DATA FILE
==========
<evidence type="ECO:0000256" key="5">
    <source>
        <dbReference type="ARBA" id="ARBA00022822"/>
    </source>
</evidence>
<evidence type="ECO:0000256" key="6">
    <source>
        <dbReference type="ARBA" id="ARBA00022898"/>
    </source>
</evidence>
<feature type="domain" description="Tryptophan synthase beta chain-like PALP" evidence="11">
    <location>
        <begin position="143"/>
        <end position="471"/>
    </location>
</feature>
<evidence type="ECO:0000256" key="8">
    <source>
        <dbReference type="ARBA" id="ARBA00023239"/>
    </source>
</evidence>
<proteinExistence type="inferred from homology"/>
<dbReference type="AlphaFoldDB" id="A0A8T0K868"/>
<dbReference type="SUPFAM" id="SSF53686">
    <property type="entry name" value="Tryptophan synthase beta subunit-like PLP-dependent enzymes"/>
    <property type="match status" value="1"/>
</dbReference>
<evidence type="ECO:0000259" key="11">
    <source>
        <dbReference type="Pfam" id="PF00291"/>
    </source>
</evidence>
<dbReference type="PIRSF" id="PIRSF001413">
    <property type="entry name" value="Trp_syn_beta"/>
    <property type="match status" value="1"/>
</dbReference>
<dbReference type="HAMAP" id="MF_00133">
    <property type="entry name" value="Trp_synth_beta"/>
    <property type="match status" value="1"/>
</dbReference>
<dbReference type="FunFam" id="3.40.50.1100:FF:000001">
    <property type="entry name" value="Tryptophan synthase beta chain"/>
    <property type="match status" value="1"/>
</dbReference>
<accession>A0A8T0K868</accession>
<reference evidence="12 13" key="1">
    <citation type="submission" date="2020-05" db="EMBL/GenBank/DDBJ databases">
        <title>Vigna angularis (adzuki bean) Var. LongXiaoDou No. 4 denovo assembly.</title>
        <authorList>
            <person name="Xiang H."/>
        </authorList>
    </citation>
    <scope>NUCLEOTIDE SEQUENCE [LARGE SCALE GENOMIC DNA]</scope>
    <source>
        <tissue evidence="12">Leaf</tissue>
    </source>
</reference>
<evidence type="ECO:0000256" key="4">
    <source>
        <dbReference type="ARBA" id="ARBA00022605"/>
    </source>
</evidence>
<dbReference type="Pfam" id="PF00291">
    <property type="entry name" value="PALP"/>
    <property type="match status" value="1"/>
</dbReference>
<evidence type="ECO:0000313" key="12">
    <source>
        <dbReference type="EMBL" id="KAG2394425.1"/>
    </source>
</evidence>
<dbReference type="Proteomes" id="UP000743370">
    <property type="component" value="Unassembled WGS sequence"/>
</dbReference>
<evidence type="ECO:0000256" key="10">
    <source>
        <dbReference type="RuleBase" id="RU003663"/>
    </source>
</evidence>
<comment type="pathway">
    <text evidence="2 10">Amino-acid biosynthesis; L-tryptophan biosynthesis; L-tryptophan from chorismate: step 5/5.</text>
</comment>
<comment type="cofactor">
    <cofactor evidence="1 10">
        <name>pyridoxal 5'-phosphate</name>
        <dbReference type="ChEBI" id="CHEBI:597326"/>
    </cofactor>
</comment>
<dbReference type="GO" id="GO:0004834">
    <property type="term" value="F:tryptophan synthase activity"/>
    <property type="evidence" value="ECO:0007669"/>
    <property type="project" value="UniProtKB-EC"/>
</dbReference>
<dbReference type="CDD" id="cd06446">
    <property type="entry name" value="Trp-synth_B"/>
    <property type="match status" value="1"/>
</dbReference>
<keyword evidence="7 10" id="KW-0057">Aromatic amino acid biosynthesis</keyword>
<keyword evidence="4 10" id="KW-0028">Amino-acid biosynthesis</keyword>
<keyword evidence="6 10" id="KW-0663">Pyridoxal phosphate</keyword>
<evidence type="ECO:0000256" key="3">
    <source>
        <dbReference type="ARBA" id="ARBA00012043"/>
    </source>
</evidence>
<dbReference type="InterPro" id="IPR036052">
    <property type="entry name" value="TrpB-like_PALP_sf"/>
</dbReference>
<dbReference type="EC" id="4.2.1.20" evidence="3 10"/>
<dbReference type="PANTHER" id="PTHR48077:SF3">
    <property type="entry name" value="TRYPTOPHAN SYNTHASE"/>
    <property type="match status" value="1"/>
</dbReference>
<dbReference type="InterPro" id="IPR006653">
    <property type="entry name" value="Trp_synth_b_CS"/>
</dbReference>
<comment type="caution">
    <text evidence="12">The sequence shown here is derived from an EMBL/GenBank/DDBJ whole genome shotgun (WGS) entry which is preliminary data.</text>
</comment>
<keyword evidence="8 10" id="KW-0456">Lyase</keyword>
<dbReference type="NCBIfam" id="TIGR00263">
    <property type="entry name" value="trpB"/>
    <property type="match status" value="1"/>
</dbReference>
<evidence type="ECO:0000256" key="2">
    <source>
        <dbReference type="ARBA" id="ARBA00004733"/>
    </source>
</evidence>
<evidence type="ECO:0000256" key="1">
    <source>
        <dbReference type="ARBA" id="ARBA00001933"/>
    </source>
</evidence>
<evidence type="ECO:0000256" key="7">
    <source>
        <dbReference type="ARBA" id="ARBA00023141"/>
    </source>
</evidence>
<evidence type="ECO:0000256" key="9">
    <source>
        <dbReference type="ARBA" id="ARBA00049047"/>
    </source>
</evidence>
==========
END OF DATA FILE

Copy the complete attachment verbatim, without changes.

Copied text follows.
<evidence type="ECO:0000256" key="5">
    <source>
        <dbReference type="ARBA" id="ARBA00022822"/>
    </source>
</evidence>
<evidence type="ECO:0000256" key="6">
    <source>
        <dbReference type="ARBA" id="ARBA00022898"/>
    </source>
</evidence>
<feature type="domain" description="Tryptophan synthase beta chain-like PALP" evidence="11">
    <location>
        <begin position="143"/>
        <end position="471"/>
    </location>
</feature>
<evidence type="ECO:0000256" key="8">
    <source>
        <dbReference type="ARBA" id="ARBA00023239"/>
    </source>
</evidence>
<proteinExistence type="inferred from homology"/>
<dbReference type="AlphaFoldDB" id="A0A8T0K868"/>
<dbReference type="SUPFAM" id="SSF53686">
    <property type="entry name" value="Tryptophan synthase beta subunit-like PLP-dependent enzymes"/>
    <property type="match status" value="1"/>
</dbReference>
<evidence type="ECO:0000259" key="11">
    <source>
        <dbReference type="Pfam" id="PF00291"/>
    </source>
</evidence>
<dbReference type="PIRSF" id="PIRSF001413">
    <property type="entry name" value="Trp_syn_beta"/>
    <property type="match status" value="1"/>
</dbReference>
<dbReference type="HAMAP" id="MF_00133">
    <property type="entry name" value="Trp_synth_beta"/>
    <property type="match status" value="1"/>
</dbReference>
<dbReference type="FunFam" id="3.40.50.1100:FF:000001">
    <property type="entry name" value="Tryptophan synthase beta chain"/>
    <property type="match status" value="1"/>
</dbReference>
<accession>A0A8T0K868</accession>
<reference evidence="12 13" key="1">
    <citation type="submission" date="2020-05" db="EMBL/GenBank/DDBJ databases">
        <title>Vigna angularis (adzuki bean) Var. LongXiaoDou No. 4 denovo assembly.</title>
        <authorList>
            <person name="Xiang H."/>
        </authorList>
    </citation>
    <scope>NUCLEOTIDE SEQUENCE [LARGE SCALE GENOMIC DNA]</scope>
    <source>
        <tissue evidence="12">Leaf</tissue>
    </source>
</reference>
<evidence type="ECO:0000256" key="4">
    <source>
        <dbReference type="ARBA" id="ARBA00022605"/>
    </source>
</evidence>
<dbReference type="Pfam" id="PF00291">
    <property type="entry name" value="PALP"/>
    <property type="match status" value="1"/>
</dbReference>
<evidence type="ECO:0000313" key="12">
    <source>
        <dbReference type="EMBL" id="KAG2394425.1"/>
    </source>
</evidence>
<dbReference type="Proteomes" id="UP000743370">
    <property type="component" value="Unassembled WGS sequence"/>
</dbReference>
<evidence type="ECO:0000256" key="10">
    <source>
        <dbReference type="RuleBase" id="RU003663"/>
    </source>
</evidence>
<comment type="pathway">
    <text evidence="2 10">Amino-acid biosynthesis; L-tryptophan biosynthesis; L-tryptophan from chorismate: step 5/5.</text>
</comment>
<comment type="cofactor">
    <cofactor evidence="1 10">
        <name>pyridoxal 5'-phosphate</name>
        <dbReference type="ChEBI" id="CHEBI:597326"/>
    </cofactor>
</comment>
<dbReference type="GO" id="GO:0004834">
    <property type="term" value="F:tryptophan synthase activity"/>
    <property type="evidence" value="ECO:0007669"/>
    <property type="project" value="UniProtKB-EC"/>
</dbReference>
<dbReference type="CDD" id="cd06446">
    <property type="entry name" value="Trp-synth_B"/>
    <property type="match status" value="1"/>
</dbReference>
<keyword evidence="7 10" id="KW-0057">Aromatic amino acid biosynthesis</keyword>
<keyword evidence="4 10" id="KW-0028">Amino-acid biosynthesis</keyword>
<keyword evidence="6 10" id="KW-0663">Pyridoxal phosphate</keyword>
<evidence type="ECO:0000256" key="3">
    <source>
        <dbReference type="ARBA" id="ARBA00012043"/>
    </source>
</evidence>
<dbReference type="InterPro" id="IPR036052">
    <property type="entry name" value="TrpB-like_PALP_sf"/>
</dbReference>
<dbReference type="EC" id="4.2.1.20" evidence="3 10"/>
<dbReference type="PANTHER" id="PTHR48077:SF3">
    <property type="entry name" value="TRYPTOPHAN SYNTHASE"/>
    <property type="match status" value="1"/>
</dbReference>
<dbReference type="InterPro" id="IPR006653">
    <property type="entry name" value="Trp_synth_b_CS"/>
</dbReference>
<comment type="caution">
    <text evidence="12">The sequence shown here is derived from an EMBL/GenBank/DDBJ whole genome shotgun (WGS) entry which is preliminary data.</text>
</comment>
<keyword evidence="8 10" id="KW-0456">Lyase</keyword>
<dbReference type="NCBIfam" id="TIGR00263">
    <property type="entry name" value="trpB"/>
    <property type="match status" value="1"/>
</dbReference>
<evidence type="ECO:0000256" key="2">
    <source>
        <dbReference type="ARBA" id="ARBA00004733"/>
    </source>
</evidence>
<evidence type="ECO:0000256" key="1">
    <source>
        <dbReference type="ARBA" id="ARBA00001933"/>
    </source>
</evidence>
<evidence type="ECO:0000256" key="7">
    <source>
        <dbReference type="ARBA" id="ARBA00023141"/>
    </source>
</evidence>
<evidence type="ECO:0000256" key="9">
    <source>
        <dbReference type="ARBA" id="ARBA00049047"/>
    </source>
</evidence>